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remarkable extent this family had kept the good of frontier life, and shed aside the evil. I regarded them as in all respects trustworthy and unbiased historians of the events of the last few years; yet they revealed to me a condition of affairs which wa's appalling. Nobody could suspect them of a bias toward the accursed system which had originally caused all the border troubles; so I was obliged to believe them when they said that bushwhacking, robbery, murder, jayhawking in general, had been committed under the sacred name of Liberty and the detested name of Slavery alike. Border Ruffianism had spread far beyond its original clique. In every small settlement 01 settled region, the party in power for the time had called to its aid all the means of violence which coerced the first Free State men. If a settler did not lend himself to the tyranny in vogue, he was marked for plunder or destruction. Armed parties surrounded his house in the night, brought him out and shot or hanged him, confiscated his goods, drove off his cattle, and sent his family into the bush. This was done in the name of the cause most popular at the time, and for much of it no cause was responsible. It was mere organized pillage under a convenient party name, and got so lucrative that jayhawking absorbed into its profession all the bold, unscrupulous spirits who spurned the slow rewards of industry; and it became as dangerous for a hard-working bond fide settler to become a "suspect," as honest people found it in the French Reign of Terror. The Comstocks had seen men in whose loyalty to the Union and freedom they had as much confidence as in their own, utterly broken up and ruined by jayhawkers, pretending to represent those holy interests; they had sheltered from the halter and the pistol hunted acquaintances, whose only crime was the possession of property which the jayhawkers found valuable.
For the last three days of our stay at Comstock's, a very interesting man was visiting there. Jean Baptiste Moncrevie", the Indian interpreter, is sixtyeight years of age, yet looks scarcely over fifty; full of French grace, fire, and vivacity, grafted with American humor. He was educated in Paris, married, came over to this country to make his way in one of the professions, lost his wife in her first childbed, and became insane. He recovered his sanity after a protracted period, but the energy of his life was gone. He had no further ambition; the thought of succeeding in the world was a mockery to a man who had lost the world's highest success. To get away from old associations, he went West with Audubon, and became so well acquainted with frontier life that at the close of the ornithological tour he determined to stay among the Indians. He is now perfectly conversant with six different Indian languages, —the Sioux, Pawnee, Arapahoe, Blackfeet, Crow, and Flathead. He furnished me with some vocabularies, valuable not only in the practical, but the philological point of view. All the material which we procured in this specialty, during our entire tour, we forwarded to Mr. George Gibbs, of the Smithsonian, whose book on the Indian languages must only be worthy of the opportunities he has enjoyed, and the erudition he possesses, to be the most complete dictionary, grammar, and comparative philology of savage speech ever issued in any country. Moncre"vie"'a stories amused us much. I never heard a man describe an Indian " soldier-feast" as comically as he did. For the benefit of the uninitiated, let me say that this happy banquet consists of a series of the most frightful messes which ever entered a witch cauldron. For instance, there will be a ragout of dog, flavored with mud and sole-leather; a soup of lizards, pig-gristle, and wild onions; an enormous salmis of old mule and sunflower leaves. Your host is most generous with his provender. He heaps your plate with the nauseous delicacies until you sit aghast. If you cannot eat your portion, you are technically said to be " killed," and have to buy some other convive to eat it for you with a valuable present. One elastic Indian of long practice will sometimes eat two other men's portions beside his own, and feel no more inconvenience from them than an anaconda from a goat au nature!. Moncre"vie " had once to pay the most valuable horse he had, to get his mess eaten by a Sioux brave. As these are debts of honor, the most capacious glutton goes to a soldier-feast with all the avidity felt by a gray Wall Street bull for a "corner" in Harlem.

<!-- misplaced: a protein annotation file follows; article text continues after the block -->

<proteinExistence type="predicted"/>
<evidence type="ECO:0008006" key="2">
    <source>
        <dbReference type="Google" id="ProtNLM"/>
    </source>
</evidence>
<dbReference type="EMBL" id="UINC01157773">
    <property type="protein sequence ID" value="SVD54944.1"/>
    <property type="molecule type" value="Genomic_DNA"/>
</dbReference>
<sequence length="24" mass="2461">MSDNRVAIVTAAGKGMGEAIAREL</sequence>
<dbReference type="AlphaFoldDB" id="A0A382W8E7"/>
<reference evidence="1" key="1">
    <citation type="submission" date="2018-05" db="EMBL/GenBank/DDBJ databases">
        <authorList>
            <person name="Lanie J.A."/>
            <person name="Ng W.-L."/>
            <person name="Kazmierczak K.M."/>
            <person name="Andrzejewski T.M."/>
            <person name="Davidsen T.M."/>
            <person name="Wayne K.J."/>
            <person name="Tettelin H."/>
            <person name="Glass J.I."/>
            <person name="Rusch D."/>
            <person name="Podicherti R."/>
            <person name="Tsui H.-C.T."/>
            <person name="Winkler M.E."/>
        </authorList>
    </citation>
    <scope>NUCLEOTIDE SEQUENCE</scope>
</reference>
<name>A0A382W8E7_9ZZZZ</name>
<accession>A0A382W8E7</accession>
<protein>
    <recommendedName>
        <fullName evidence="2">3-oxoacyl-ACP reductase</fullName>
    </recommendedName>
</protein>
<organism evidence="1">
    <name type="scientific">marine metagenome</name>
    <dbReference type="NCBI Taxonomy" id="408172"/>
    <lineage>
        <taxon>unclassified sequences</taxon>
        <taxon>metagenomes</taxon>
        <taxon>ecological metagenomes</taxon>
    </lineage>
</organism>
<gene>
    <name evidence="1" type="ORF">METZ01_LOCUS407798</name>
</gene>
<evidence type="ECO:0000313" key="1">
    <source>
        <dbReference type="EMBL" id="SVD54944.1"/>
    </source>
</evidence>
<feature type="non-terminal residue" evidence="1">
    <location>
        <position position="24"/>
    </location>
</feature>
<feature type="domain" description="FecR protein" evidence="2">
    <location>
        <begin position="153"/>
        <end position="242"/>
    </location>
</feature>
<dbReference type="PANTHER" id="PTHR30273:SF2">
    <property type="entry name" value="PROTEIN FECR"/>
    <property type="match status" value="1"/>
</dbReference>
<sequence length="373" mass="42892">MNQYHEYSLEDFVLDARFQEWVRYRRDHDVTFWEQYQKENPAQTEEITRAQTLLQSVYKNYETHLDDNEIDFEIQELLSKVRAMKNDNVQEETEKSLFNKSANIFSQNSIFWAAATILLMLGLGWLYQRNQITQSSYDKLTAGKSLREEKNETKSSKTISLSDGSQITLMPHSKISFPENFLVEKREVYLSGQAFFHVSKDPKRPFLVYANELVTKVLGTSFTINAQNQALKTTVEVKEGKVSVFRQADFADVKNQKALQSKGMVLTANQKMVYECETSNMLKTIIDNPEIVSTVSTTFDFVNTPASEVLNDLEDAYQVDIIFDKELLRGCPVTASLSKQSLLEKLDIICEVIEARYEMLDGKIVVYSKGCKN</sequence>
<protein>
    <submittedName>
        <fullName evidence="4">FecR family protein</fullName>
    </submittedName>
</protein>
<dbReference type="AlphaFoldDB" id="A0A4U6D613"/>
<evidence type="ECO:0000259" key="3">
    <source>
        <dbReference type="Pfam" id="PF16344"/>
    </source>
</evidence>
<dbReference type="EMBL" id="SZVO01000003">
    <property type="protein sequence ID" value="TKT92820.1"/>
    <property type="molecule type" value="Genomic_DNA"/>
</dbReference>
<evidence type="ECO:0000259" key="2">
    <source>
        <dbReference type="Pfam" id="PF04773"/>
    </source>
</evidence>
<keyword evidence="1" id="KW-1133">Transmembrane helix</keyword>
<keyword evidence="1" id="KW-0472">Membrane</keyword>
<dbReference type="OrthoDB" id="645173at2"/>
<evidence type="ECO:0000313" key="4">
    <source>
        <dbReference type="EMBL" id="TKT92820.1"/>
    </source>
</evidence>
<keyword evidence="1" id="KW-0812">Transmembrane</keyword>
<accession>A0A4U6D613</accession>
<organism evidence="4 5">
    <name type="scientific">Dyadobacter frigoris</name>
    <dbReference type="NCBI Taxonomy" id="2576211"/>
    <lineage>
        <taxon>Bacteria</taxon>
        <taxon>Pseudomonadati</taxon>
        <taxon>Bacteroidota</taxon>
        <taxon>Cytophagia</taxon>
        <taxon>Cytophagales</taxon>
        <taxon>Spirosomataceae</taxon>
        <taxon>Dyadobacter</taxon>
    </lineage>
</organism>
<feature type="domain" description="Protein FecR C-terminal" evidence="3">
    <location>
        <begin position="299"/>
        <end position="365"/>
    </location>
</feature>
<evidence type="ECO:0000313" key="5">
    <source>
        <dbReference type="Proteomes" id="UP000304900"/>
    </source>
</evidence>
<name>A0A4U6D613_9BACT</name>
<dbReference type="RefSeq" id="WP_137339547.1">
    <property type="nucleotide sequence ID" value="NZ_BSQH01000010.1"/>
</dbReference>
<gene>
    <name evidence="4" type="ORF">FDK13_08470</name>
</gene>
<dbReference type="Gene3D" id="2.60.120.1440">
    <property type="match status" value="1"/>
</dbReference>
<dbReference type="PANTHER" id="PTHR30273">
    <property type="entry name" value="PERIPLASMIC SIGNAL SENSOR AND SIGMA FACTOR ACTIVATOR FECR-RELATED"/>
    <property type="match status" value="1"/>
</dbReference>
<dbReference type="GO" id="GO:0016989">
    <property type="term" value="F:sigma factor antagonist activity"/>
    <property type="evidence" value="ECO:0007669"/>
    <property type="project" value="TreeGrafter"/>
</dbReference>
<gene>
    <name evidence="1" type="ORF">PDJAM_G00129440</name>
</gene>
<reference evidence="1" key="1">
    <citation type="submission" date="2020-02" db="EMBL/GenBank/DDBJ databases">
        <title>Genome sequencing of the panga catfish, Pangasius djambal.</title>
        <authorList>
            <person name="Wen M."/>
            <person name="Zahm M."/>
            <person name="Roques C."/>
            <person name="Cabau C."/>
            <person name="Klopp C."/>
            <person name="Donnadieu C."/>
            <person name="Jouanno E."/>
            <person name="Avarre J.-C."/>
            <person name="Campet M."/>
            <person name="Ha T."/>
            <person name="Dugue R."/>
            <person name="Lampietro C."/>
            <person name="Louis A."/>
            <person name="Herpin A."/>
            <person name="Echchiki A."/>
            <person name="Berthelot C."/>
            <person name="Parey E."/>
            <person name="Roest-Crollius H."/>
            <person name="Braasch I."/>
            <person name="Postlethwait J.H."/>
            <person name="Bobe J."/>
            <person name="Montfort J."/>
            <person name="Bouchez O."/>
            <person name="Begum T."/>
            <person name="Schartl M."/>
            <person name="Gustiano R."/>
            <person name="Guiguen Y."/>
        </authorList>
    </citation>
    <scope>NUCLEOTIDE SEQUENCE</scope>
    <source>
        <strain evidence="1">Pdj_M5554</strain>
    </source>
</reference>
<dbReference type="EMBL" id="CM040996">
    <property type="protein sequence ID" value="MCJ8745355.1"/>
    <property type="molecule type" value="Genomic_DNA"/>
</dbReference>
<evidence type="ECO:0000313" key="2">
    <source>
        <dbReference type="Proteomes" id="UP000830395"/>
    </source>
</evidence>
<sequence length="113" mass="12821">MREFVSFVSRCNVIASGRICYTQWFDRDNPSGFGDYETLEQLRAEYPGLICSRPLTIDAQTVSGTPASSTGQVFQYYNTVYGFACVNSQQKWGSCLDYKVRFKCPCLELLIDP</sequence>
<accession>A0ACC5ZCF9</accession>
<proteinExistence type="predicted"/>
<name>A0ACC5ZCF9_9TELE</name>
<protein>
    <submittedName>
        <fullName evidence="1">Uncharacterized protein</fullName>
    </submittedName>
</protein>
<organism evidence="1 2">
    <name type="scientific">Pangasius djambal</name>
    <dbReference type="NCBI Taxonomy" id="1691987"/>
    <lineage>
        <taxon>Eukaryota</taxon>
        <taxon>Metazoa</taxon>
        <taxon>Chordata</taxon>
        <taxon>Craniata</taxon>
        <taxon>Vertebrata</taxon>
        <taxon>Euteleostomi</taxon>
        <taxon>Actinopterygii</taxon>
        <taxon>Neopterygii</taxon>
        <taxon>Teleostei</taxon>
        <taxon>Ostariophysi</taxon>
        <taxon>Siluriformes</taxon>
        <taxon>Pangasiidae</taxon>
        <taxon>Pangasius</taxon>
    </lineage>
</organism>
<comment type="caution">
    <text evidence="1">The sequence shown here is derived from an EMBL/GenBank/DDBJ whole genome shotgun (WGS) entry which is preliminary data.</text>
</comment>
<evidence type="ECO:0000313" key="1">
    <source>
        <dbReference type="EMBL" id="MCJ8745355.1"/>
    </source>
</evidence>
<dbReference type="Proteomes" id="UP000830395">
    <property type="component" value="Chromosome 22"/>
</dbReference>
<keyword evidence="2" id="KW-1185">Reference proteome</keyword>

Nowhere on our travels did we find better opportunities for studying Western tree-formations than along the banks of the Little Blue. The varied structure of the cotton-woods was a perpetual surprise to us. They seem by their heart-shaped leaf to be near relations of the poplar family; but they have none of that tribe's stiff, unyielding individuality. The poplar, especially the Lombardy, is the Mr. Dombey of our sylva, but there is nothing of the starched-shirt-collar school in the attitudes or expressions of the cotton-woods. They are protean in their simulations. One whose butt we used for our